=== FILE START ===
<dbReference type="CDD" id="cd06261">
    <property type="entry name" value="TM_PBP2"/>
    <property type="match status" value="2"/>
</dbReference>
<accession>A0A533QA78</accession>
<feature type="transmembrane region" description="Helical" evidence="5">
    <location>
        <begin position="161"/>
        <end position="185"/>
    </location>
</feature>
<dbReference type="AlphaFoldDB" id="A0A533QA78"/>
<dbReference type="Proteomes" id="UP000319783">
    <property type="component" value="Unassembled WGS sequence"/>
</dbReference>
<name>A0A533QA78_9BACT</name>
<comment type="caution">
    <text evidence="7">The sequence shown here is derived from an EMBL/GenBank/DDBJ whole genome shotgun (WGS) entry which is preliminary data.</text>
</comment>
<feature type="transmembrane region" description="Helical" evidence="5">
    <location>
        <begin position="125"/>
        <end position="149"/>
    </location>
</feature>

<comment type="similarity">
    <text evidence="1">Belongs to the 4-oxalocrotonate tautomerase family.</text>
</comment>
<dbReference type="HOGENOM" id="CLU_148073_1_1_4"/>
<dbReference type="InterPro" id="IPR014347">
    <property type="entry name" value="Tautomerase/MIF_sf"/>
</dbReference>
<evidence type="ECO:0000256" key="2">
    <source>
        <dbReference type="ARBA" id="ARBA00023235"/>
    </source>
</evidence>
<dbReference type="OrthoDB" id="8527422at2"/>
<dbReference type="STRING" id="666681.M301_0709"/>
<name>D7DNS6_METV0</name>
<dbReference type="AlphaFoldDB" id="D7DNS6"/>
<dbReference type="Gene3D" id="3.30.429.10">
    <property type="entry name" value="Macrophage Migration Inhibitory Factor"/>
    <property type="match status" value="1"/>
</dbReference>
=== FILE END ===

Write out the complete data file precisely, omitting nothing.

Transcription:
<dbReference type="CDD" id="cd06261">
    <property type="entry name" value="TM_PBP2"/>
    <property type="match status" value="2"/>
</dbReference>
<accession>A0A533QA78</accession>
<feature type="transmembrane region" description="Helical" evidence="5">
    <location>
        <begin position="161"/>
        <end position="185"/>
    </location>
</feature>
<dbReference type="AlphaFoldDB" id="A0A533QA78"/>
<dbReference type="Proteomes" id="UP000319783">
    <property type="component" value="Unassembled WGS sequence"/>
</dbReference>
<name>A0A533QA78_9BACT</name>
<comment type="caution">
    <text evidence="7">The sequence shown here is derived from an EMBL/GenBank/DDBJ whole genome shotgun (WGS) entry which is preliminary data.</text>
</comment>
<feature type="transmembrane region" description="Helical" evidence="5">
    <location>
        <begin position="125"/>
        <end position="149"/>
    </location>
</feature>

<comment type="similarity">
    <text evidence="1">Belongs to the 4-oxalocrotonate tautomerase family.</text>
</comment>
<dbReference type="HOGENOM" id="CLU_148073_1_1_4"/>
<dbReference type="InterPro" id="IPR014347">
    <property type="entry name" value="Tautomerase/MIF_sf"/>
</dbReference>
<evidence type="ECO:0000256" key="2">
    <source>
        <dbReference type="ARBA" id="ARBA00023235"/>
    </source>
</evidence>
<dbReference type="OrthoDB" id="8527422at2"/>
<dbReference type="STRING" id="666681.M301_0709"/>
<name>D7DNS6_METV0</name>
<dbReference type="AlphaFoldDB" id="D7DNS6"/>
<dbReference type="Gene3D" id="3.30.429.10">
    <property type="entry name" value="Macrophage Migration Inhibitory Factor"/>
    <property type="match status" value="1"/>
</dbReference>